Cryptography Reference
In-Depth Information
1: Introduction and Preliminaries
Part I: Basic Tools
2: Computational Diculty (One-Way Functions)
3: Pseudorandomness
4: Zero-Knowledge
Part II: Basic Applications
5: Encryption Schemes
6: Signature and Message Authentication Schemes
7: General Cryptographic Protocols
Fig. 1.1 Organization of this primer
essential to understanding the rest of the material. In general, later
sections may refer to definitions and results in prior sections, but not
to the constructions and proofs that support these results. It may be
even possible to understand later sections without reading any prior
section, but we believe that the order we chose should be preferred
because it proceeds from the simplest notions to the most complex
Suggestions for further reading
This primer is a brief summary of the author's two-volume work on
the subject (65; 67). Furthermore, Part I corresponds to (65), whereas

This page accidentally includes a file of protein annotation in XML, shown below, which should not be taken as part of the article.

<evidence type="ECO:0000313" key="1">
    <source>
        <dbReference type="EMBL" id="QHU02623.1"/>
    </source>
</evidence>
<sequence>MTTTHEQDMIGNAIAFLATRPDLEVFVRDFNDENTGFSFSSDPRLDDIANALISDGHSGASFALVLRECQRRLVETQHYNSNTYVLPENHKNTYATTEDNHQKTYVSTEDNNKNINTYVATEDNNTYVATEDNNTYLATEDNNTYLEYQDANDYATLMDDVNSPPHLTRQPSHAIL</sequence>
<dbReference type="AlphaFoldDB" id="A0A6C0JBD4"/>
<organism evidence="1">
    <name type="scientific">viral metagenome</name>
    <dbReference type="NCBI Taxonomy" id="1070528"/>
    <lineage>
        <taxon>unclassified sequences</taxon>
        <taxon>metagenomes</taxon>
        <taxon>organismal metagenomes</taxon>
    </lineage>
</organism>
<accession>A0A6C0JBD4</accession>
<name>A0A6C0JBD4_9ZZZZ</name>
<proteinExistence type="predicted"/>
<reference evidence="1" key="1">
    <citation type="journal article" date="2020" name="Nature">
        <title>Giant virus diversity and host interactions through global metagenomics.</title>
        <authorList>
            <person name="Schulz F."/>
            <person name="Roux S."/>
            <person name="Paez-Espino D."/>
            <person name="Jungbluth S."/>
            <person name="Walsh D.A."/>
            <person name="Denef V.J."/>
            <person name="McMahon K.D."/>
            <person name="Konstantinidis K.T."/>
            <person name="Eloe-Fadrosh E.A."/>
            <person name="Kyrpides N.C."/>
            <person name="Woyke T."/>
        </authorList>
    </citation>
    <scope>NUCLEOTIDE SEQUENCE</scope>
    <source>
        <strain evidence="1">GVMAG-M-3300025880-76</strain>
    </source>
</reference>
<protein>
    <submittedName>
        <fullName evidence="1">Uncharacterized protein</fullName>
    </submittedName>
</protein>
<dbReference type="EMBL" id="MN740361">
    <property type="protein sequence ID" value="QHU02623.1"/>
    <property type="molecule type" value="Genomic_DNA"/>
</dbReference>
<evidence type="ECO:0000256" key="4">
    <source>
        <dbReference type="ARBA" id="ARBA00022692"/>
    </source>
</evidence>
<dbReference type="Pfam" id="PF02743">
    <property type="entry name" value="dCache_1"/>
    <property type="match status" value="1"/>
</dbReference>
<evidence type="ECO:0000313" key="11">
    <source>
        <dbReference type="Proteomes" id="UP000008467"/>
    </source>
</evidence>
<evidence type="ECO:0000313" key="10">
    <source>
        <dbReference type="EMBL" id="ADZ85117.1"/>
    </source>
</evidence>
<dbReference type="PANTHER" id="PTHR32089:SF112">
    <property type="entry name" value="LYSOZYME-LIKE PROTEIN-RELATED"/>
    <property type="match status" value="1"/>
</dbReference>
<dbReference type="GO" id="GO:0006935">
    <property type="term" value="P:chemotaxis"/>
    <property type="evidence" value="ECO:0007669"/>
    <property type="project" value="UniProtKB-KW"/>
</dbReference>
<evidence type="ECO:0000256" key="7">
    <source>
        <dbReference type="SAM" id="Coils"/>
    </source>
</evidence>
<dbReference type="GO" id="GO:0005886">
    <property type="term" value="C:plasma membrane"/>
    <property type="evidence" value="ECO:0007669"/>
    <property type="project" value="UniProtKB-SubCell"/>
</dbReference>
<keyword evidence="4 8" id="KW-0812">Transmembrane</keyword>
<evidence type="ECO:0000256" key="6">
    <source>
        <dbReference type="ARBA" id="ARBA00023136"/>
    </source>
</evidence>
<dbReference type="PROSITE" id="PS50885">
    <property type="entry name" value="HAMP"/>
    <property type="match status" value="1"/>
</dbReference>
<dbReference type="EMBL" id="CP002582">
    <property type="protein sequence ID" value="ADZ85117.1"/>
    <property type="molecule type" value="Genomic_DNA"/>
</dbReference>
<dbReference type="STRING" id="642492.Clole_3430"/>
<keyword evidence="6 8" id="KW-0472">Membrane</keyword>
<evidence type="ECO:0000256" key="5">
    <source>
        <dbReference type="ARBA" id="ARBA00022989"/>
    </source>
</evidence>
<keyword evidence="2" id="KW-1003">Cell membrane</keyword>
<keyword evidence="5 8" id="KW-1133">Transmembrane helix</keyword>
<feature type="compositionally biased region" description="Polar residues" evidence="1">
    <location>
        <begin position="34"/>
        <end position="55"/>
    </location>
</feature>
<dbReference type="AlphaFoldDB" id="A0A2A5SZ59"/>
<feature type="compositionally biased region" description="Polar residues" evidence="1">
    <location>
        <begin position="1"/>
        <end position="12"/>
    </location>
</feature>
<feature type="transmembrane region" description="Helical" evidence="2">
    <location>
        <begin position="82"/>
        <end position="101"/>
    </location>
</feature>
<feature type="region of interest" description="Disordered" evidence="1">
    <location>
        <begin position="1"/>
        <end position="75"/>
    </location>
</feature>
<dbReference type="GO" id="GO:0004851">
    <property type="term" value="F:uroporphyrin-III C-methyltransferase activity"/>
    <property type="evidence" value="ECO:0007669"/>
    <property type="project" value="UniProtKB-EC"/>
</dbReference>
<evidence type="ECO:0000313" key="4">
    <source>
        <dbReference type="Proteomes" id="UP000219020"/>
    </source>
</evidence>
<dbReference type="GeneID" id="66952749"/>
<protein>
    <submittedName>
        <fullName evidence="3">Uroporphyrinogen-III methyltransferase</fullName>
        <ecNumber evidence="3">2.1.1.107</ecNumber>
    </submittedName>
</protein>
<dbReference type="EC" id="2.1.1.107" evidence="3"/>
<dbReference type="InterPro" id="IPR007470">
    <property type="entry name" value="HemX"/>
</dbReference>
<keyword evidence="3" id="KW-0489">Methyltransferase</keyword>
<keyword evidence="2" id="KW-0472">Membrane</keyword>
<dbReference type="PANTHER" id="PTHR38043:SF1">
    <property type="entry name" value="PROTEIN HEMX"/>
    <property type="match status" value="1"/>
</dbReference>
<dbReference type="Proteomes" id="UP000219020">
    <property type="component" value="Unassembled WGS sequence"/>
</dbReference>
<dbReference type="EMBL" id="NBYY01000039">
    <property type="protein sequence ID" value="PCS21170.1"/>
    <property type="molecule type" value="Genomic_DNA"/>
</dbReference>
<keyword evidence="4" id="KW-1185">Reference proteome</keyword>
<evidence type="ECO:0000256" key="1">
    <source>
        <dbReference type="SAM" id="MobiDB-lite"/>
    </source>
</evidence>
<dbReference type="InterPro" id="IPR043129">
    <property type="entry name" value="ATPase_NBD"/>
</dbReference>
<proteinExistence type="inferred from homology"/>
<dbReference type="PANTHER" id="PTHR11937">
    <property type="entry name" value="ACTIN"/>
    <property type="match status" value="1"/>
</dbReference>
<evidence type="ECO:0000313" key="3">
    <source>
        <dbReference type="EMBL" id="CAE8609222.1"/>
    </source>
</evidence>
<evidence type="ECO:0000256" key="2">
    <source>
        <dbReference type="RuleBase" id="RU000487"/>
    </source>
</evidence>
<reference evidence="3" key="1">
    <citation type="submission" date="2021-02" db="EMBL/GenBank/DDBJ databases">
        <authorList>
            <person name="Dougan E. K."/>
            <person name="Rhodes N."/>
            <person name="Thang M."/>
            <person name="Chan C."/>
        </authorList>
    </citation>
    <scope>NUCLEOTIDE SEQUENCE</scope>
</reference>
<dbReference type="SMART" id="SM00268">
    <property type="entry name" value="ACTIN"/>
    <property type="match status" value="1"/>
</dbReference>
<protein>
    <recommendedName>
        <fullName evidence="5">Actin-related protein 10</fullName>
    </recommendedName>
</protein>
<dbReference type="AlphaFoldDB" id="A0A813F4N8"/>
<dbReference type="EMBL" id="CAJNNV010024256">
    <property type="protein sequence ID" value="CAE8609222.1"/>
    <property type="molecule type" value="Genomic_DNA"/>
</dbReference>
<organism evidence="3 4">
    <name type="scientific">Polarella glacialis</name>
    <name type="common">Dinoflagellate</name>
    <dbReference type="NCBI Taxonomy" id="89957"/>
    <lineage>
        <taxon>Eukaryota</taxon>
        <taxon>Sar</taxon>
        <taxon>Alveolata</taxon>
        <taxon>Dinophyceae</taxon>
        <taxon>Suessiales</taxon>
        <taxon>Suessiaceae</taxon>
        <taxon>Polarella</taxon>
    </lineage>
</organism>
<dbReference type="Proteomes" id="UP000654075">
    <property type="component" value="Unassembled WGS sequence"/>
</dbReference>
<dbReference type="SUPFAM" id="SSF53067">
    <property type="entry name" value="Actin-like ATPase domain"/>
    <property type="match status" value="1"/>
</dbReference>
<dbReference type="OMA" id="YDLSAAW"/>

Part II corresponds to (67). Needless to say, the reader is referred to
these textbooks for further detail.
Two of the topics reviewed by this primer are zero-knowledge proofs
(which are probabilistic) and pseudorandom generators (and func-
tions). A wider perspective on probabilistic proof systems and pseudo-
randomness is provided in (62, Sections 2-3).
Current research on the foundations of cryptography appears in gen-
eral computer science conferences (e.g., FOCS and STOC), in crypto-
graphy conferences (e.g., Crypto and EuroCrypt) as well as in the newly
established Theory of Cryptography Conference (TCC).
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